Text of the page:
Magic of Mimesi

Restaurant review

Helen Farrell
October 22, 2021 - 10:48

A month ago, I was close to throwing in the towel on the September issue. It’s not much of an excuse, but a bathtub was holding me captive at the just opened palatial hotel Dimora Palanca. Fortunately for readers (and my CV), release, revival and reassurance that the edition would be put to bed (on a blissful Simmons mattress, no less) came from the audacious cuisine at in-house restaurant, Mimesi.

 

 

In-house restaurant, Mimesi, at Dimora Palanca luxury hotel in Florence

 

 

Low lighting, neutral tones, leather fauteuils and fine linens greet diners in the former basement pietra serena kitchen, now the fine dining restaurant, of the 19th-century palazzo. Primarily Italian wines line a nifty side space, all handpicked by experienced restaurant manager and sommelier Paolo Manoni (Borgo Santo Pietro and La Bottega del Buon Caffè): think yeasty Chardonnay bubbles from Tuscany, luscious lakeside Lugana whites and juicy micro-winery Rosso di Montalcino. First up, a quartet of amuse bouche is served on marble slabs of all shapes and sizes: a piquant rice crisp, unctuous quail’s egg and ceviche chocolate set the taste buds tingling and the brain cells whirling. On stealing a gaze into the kitchen, I see chef Giovanni Cerroni, fresh from his first executive posting in Puglia, concentrated on the Maillard reaction blast to come: an onion poised in a frothy duo of pecorino and red wine butter. And then a dazzling surprise: tap open the faux olive and the liquid salad of marinated sardines explodes with a potent vinegariness that has nothing to do with the balsamic variety and everything to do with pickling. The crunch of fried capers is a touch of chef wizardry.

 

 

Cerroni’s magic wand is waved again for the pasta course: a sleight-of-hand feat of table trickery in the form of red tagliatelle and Calvisius caviar, whose “wine” pairing consists in a sublimely smoky Armagnac consommé. But it’s the risotto that perplexes and intrigues in equal measure; it’s beyond my British powers of perception to the point that the ingredient shiso warrants a quick Googling over dinner (apparently it’s a herb with a citrusy, minty, liquorice flavour, a real chameleon) and a conversation with the chef over a perfect eggs Benedict breakfast. “I wanted to take a classic Italian dish like risotto, elevate it with smoked oysters and add the Japanese influences that I find inspiring.” Bright and original, appreciate it or not, this bolt of creativity reveals the chef’s emboldened cuisine, a talisman of his evolving culinary destiny.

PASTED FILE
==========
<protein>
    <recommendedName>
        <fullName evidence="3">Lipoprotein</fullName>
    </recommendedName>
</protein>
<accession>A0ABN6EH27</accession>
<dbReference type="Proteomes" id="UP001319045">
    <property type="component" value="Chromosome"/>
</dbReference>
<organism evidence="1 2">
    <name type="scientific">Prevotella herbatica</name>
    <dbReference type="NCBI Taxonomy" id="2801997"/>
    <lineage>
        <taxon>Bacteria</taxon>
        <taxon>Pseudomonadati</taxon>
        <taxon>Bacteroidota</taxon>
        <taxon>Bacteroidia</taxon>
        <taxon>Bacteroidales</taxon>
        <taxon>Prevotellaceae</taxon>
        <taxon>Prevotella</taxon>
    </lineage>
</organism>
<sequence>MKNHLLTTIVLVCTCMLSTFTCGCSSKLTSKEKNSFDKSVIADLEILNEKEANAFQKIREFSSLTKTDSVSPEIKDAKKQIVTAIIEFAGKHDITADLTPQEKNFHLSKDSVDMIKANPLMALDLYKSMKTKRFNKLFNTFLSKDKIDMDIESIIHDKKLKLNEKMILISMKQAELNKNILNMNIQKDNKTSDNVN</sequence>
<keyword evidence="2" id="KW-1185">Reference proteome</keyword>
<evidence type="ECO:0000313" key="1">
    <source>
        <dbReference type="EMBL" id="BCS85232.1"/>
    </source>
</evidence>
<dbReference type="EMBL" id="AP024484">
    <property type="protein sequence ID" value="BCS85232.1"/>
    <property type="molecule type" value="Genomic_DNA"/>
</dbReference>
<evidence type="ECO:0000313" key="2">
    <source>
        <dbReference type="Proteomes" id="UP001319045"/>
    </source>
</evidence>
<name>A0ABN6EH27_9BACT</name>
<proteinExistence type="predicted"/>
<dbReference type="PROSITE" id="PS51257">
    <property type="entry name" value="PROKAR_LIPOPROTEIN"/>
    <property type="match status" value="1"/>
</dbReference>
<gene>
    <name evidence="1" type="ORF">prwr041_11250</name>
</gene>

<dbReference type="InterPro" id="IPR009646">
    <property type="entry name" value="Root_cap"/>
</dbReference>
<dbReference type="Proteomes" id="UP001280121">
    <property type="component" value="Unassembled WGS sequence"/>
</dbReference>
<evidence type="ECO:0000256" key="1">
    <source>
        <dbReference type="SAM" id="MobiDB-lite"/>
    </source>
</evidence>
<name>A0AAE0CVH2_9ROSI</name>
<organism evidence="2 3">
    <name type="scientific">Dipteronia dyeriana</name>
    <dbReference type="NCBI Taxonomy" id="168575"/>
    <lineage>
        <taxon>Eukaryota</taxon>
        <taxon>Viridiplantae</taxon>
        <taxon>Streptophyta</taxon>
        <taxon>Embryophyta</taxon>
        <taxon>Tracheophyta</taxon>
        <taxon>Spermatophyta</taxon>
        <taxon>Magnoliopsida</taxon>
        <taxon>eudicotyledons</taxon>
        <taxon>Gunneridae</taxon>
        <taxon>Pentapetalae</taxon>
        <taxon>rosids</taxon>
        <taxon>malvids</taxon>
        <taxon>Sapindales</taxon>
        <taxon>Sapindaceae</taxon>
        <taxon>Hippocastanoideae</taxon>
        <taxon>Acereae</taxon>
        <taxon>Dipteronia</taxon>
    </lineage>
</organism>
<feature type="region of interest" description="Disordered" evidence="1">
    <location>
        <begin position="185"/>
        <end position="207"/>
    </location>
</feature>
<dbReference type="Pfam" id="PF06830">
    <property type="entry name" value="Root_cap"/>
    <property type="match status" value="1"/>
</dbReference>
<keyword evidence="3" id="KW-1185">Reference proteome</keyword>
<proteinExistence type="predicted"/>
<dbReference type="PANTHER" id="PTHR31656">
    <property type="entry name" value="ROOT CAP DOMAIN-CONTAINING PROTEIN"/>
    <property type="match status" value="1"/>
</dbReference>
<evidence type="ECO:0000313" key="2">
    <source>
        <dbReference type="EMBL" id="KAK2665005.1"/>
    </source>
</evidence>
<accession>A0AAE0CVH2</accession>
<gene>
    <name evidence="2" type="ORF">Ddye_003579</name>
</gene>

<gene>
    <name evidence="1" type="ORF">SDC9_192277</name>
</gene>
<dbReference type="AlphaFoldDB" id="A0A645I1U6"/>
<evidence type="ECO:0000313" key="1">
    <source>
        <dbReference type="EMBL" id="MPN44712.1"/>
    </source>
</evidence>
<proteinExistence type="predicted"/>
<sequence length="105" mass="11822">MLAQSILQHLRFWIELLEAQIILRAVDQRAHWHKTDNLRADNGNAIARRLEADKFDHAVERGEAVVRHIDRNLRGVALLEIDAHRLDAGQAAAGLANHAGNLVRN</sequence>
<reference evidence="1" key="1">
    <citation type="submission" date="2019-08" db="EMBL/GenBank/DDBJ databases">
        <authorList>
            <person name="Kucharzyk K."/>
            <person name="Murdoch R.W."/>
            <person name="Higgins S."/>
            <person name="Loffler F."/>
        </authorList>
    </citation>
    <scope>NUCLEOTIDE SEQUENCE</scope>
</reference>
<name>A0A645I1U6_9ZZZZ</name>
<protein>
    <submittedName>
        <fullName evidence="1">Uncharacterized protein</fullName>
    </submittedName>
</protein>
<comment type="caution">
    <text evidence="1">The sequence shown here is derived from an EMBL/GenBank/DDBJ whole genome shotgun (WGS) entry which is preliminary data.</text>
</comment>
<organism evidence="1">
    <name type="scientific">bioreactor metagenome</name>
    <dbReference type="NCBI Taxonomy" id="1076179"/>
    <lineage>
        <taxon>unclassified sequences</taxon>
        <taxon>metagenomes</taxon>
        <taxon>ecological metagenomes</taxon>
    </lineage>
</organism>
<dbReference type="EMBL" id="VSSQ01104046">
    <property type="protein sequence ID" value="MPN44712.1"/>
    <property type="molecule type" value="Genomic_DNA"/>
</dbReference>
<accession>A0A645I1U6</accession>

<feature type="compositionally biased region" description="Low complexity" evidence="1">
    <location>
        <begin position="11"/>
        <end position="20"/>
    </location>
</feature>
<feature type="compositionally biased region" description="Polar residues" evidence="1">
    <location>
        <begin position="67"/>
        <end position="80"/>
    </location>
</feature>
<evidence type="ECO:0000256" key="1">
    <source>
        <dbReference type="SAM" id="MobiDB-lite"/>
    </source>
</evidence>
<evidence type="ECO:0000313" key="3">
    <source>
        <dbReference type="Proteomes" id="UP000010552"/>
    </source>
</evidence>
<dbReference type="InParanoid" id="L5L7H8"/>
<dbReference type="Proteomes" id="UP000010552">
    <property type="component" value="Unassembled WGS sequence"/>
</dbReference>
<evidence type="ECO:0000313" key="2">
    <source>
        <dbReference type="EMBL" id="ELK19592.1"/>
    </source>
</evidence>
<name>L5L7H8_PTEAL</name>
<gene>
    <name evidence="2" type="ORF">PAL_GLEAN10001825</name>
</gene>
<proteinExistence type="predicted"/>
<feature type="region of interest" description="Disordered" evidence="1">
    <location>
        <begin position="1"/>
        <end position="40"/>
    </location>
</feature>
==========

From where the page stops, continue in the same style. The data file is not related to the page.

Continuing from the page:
Smoked oyster risotto and shiso

 

 

Without wanting to get myself into hot water (having eventually extracted myself from the bubbles in the bath before dinner), I’d place a wager on this establishment gaining culinary ground swiftly, infinitely quicker than my morning-after run in the Cascine. 

 

 

Honey, caramel and almond

 

 

Tasting menus start at 100 euro; wine flights from 45 euro

 

Mimesi at Dimora Palanca

Via della Scala 72

055 0317816 / 055 295369

www.dimorapalanca.com

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